🔮🎂 Belonging; the Facebook threat; autonomous vehicles get serious; video games vs work; robot lawyers, digital pickpockets and the A380++ #105
The importance of belonging. How big a threat is Facebook to society? Technopanics and shifting social norms. Autonomous vehicles heat up. Replacing work with video games. Tackling the Silicon Valley boys club.
Hope this sparks great conversations!
🚀 Forwarded this from a friend? Sign-up to Exponential View here.
🎂🎉🎁 Exponential View is two-years-old this week!
Thanks for reading. 😁
Dept of the near future
👻 Simon Kuper: Forget about Trump, tech will shape our futures. YEP
🔥 Aral Balkan: “We didn’t lose control of our data. It was stolen by Silicon Valley.” GOOD READ
☠️ Is Facebook a structural threat to a free society? PROVOCATIVE
💡 David Goodhart: Why I left my Liberal London tribe. It is time to face “the reality of flesh-and-blood humans with group attachments and the need to be valued and to belong.” EXCELLENT essay with a UK/Brexit-angle but relevant for readers in other countries.
Dept of culture, media and technopanic
Technology affects culture. It’s all too easy to see social media and new forms of interaction as insidious threats to our social-cultural norms. The new is often the source of technopanic.
In many cases, one may want to be sanguine about how the social & cultural effects of a new technology (particularly a new medium or distribution mechanism) are going to emerge. Effects are often complex, contradictory and play out differently in different segments.
🎮 Ryan Avent has a rather wonderful essay: Are young Americans dropping out of the labour market to play video games?
📱 Matt Ritchel in NY Times: Are teenagers using drugs less in part because they are constantly stimulated and entertained by their computers and phones?
Germany suggests fines of up to €50m for social networks that don’t stop fake news.
Is Facebook membership a prerequisite to modern existence? Many new services can only be accessed via a Facebook ID and, increasingly, the ‘social credit’ that implies.
(Longish counterpoint: as governments & banks finally allow for programmatic access to verified identities, firms can turn to them to digitally verify a customer’s ID. Pity the finance & government sectors were so lackadaisical about offering such services for much of the past decade. Good that they have now woken up.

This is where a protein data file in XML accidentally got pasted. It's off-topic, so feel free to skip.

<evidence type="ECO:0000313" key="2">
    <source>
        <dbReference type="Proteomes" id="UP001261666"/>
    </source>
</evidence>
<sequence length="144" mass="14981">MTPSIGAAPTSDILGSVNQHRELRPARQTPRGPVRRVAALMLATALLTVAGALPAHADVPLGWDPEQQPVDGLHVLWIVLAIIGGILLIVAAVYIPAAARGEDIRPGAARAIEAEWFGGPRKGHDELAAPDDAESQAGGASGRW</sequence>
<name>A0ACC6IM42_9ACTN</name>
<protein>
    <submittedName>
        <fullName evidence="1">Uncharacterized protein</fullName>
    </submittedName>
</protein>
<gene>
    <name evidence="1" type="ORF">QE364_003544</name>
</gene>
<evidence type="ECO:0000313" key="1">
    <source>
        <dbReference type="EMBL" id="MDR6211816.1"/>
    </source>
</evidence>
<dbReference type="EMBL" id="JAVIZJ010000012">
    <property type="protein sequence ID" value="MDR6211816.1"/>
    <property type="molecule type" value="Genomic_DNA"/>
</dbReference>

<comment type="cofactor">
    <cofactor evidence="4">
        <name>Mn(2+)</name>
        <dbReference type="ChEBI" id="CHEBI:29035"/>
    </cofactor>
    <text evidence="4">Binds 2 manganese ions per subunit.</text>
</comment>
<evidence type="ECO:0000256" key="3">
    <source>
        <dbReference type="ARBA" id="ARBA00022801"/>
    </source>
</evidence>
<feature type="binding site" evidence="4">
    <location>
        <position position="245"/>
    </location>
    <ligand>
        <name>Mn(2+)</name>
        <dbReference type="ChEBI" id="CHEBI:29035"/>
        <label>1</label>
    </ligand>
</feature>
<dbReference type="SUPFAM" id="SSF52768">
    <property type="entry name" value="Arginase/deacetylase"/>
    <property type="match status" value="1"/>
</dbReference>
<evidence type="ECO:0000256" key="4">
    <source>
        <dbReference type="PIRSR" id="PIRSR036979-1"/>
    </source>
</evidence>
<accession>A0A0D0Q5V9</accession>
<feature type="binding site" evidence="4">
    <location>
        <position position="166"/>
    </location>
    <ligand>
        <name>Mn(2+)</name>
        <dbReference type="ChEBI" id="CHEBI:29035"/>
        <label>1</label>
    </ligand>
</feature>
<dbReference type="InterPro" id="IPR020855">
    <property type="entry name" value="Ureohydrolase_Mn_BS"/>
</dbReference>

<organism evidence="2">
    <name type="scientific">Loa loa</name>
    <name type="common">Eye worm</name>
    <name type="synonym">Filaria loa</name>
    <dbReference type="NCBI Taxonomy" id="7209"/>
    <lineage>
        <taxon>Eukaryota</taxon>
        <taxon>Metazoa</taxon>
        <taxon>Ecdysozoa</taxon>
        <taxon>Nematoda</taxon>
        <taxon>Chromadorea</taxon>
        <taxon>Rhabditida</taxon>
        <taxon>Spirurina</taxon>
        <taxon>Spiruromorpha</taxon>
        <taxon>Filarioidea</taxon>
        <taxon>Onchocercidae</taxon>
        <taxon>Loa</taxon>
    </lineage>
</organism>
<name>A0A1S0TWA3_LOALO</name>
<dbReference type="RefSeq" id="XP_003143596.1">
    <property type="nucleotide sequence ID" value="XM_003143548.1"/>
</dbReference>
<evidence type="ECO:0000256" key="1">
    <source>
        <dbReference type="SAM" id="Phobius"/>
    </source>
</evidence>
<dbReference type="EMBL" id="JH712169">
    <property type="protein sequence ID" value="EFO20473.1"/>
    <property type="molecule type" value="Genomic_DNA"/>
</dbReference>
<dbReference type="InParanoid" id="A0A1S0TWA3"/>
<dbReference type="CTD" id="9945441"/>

In the longer term, might one of the many efforts to provide decentralised, self-sovereign ID built on the cryptographically-robust distributed infrastructure of the blockchain finally take off? Natalie Smolenski’s overview of self-sovereign ID is excellent.)
As the late Douglas Adams observed:
I’ve come up with a set of rules that describe our reactions to technologies:
1. Anything that is in the world when you’re born is normal and ordinary and is just a natural part of the way the world works.
2. Anything that’s invented between when you’re fifteen and thirty-five is new and exciting and revolutionary and you can probably get a career in it.
3. Anything invented after you’re thirty-five is against the natural order of things.
The BBC has a rather wonderful interactive-thingy reviewing some of the greatest technopanics in history (including the panic about writing, printed books and fluoridation of water.)
Dept of AI and autonomous vehicles
Leaked data show that Uber’s self-driving cars need human intervention every 1.3 miles and can travel about 7 miles without intervention that might have caused discomfort for a passenger.
The rate of improvement is pretty significant at between 15 to 22% per week. Assuming those rates held for even six months, that would drop the rate of interventions to once every 50 miles and once every 1,200 miles.
They rate of improvement won’t hold that steady, of course, but it does show the power of the exponential compounding effect of the fast learning-loop in well-designed AI systems. It also raises an ‘uncanny valley’ in bridging from Level 3 to Level 5 autonomy. Is a car that requires human intervention ever 500 to 1,000 miles safer than one that requires that intervention every mile? A driver who can enjoy 4-6 weeks of travel before needing to grab the steering wheel may become complacent.
Intel acquires Mobileye for $15bn to boot-strap its AV efforts. (Mazda is worth about $8.7bn.)
Excellent overview on how the auto supply chain is changing as the sector moves to industrialise autonomous vehicles.
Ben Medlock: True AI will need “algorithms [with] some kind of long-term, embodied relationship with their environment.”
AI is ripe for fascist abuse, warns Kate Crawford.
Dept of pay-it-forward
Thanks for supporting Exponential View over the past two years. Here’s how you can help for the next two.
We’ve found recommending EV to colleagues at work, particularly when posted to your internal knowledge networks, Slack channels, intranets and group mailing lists is exceedingly effective.
So if you work at a firm with one of the above, please take a moment to share this with a personal recommendation on those internal channels.
Small morsels to appear smart at dinner parties
🏈 Profile of Robert Mercer and how he exploited America’s populist insurgency.
Susan Wojcicki: How to break up the Silicon Valley’s boy’s club.
💸 QR code theft and digital pickpockets in China.
🔥 February was the 4th warmest month on record, despite coming after a cooling La Nina.
Depression, anxiety and PTSD. The psychological impact of climate change.
Genetics and educational attainment. (Academic paper, worth scanning.)
Could whole-body vibration be as effective as exercise in controlling obesity?
Thanks for all the recommendations on the microbiome. I now have some reading for my Easter holiday.